Cycling Intervals That Will Make You Faster

Intervals are a necessary evil. Yes, these bike workouts are going to hurt, but they're also going to make you really fast. In as little as two weeks, interval training can improve your speed, power and endurance. And the good part is, they take much less time than your longer training rides. In fact, each of these four bike workouts can be done in an hour or less and are just as easy to do on a stationary trainer.

Most interval-training workouts require the use of a power meter. While power meters and heart rate monitors can help you to dial in training zones for threshold work, they aren't necessary. You can become just as fast without all the fancy gadgets, as long as you're willing to push through the pain.

Here are four interval workouts that will help improve your performance come race day.

Workout No. 1 - The Breakaway

  • Terrain: best to do on flats, rolling hills or on your stationary trainer
  • Warm Up: 10 minutes
  • Set: Ride 2 to 3 minutes as hard as you can, then more slowly for 5 minutes to recover; complete six times no more than twice per week.
  • What It'll Do: This workout is good for increasing VO2 Max, which will benefit your time trialing and improve endurance needed to make a move for the breakaway.

More: How to Combine Bike Commuting and Interval Training

Workout No. 2 - Hill Repeats

  • Terrain: Choose a moderate to steep hill or use a stationary trainer with a riser block under the front wheel
  • Warm Up: 10 to 15 minutes
  • Set: Climb for 1 minute seated, coast down to the bottom of the hill and repeat for another minute, this time standing. Efforts should be as hard as you can ride, saving only enough to finish the set. Complete six intervals (three sitting, three standing), and do two sets.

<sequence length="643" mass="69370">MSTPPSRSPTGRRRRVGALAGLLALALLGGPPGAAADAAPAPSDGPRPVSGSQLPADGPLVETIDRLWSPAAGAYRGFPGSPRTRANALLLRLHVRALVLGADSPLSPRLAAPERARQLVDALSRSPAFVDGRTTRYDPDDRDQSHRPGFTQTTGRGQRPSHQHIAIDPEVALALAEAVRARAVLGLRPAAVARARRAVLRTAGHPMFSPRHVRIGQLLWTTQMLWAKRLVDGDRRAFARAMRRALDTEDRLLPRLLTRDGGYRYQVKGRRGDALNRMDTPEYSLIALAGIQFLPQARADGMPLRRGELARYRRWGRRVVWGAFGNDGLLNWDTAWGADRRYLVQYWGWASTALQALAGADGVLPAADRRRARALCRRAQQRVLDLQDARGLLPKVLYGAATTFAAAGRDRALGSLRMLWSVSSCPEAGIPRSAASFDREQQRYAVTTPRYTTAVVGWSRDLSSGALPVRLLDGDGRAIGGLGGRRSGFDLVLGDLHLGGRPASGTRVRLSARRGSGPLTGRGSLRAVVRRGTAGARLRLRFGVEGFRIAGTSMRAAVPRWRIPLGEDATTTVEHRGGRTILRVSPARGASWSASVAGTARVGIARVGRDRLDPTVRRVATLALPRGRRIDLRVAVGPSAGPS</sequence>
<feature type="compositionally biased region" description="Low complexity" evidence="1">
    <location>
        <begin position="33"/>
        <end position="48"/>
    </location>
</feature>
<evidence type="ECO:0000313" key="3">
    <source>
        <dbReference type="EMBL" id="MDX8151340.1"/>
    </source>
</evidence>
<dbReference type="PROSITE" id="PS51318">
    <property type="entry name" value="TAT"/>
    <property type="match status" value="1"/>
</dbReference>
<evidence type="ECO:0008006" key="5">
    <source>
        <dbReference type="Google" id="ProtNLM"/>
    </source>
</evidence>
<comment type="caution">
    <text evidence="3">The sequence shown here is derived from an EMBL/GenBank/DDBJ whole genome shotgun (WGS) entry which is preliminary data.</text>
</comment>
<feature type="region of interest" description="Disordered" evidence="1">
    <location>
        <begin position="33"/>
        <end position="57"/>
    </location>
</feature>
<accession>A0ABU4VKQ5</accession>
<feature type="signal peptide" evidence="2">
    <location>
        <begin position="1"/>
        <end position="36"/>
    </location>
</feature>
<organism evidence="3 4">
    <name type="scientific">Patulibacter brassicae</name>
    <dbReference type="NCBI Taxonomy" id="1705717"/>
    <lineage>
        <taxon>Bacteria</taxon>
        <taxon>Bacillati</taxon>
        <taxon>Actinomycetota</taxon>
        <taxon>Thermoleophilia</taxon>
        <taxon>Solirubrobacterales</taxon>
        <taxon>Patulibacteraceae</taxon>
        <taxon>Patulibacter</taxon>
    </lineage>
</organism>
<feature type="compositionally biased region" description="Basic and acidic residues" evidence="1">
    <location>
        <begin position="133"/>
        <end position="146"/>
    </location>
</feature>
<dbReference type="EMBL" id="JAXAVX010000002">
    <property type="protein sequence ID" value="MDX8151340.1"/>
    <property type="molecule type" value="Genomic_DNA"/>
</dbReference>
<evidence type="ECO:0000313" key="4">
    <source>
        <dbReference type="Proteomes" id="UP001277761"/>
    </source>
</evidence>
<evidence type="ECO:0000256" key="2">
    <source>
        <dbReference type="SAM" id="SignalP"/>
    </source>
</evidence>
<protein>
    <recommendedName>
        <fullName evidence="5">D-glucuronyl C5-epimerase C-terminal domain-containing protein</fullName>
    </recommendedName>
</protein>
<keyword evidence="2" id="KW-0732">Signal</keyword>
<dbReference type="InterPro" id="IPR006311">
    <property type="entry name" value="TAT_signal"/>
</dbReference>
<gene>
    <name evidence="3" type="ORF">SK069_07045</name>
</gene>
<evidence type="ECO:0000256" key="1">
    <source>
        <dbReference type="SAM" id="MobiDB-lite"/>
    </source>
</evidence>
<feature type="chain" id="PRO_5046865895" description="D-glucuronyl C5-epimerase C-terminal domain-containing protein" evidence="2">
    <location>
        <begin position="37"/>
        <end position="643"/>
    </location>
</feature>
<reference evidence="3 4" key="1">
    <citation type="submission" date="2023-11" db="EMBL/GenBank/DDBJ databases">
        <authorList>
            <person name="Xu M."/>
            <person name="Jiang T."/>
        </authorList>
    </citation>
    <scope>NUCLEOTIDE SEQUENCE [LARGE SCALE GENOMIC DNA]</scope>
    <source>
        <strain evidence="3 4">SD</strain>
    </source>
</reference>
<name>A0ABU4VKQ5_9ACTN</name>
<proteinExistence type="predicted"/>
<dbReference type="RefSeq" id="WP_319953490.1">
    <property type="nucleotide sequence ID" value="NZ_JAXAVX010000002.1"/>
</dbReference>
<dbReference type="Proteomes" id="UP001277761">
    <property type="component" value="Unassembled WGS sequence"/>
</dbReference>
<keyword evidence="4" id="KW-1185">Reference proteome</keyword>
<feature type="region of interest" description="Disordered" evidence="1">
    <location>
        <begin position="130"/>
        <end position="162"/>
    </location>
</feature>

• What It'll Do: improve climbing speed and power

More: Combo Workout: Core Work and Bike Intervals

Workout No. 3 - Time Trial Threshold

  • Terrain: best to do on flats in an area with no traffic lights, a bike path or a stationary trainer, avoid coasting at all costs
  • Warm Up: 10 to 15 minutes
  • Set: Begin with two 10-minute efforts with 5 minutes rest in between. Aim for even effort throughout the set. When the 10-minute efforts become easier, move up to two 15-minute efforts. Once you can sustain two 20-minute all-out efforts, you're ready for race day.
  • What It'll Do: This is the classic interval used to improve the 40K time trial.

More: Time Trial Debate: Steady Power or Steady Speed?

Workout No. 4 - Power Sprinting

  • Terrain: any terrain other than steep climbs
  • Warm Up: 10 to 15 minutes
  • Set: Sprint for 30 seconds, and follow with easy spinning at a high tempo for 30 seconds. Repeat 10 to 15 times and complete two to four sets, with 5 to 7 minutes for recovery between sets (time between sets should be based on your level of fitness).
  • What It'll Do: perfect for building sustained power needed for sprinting

More: Time Trial Tips from 6 Cycling Experts

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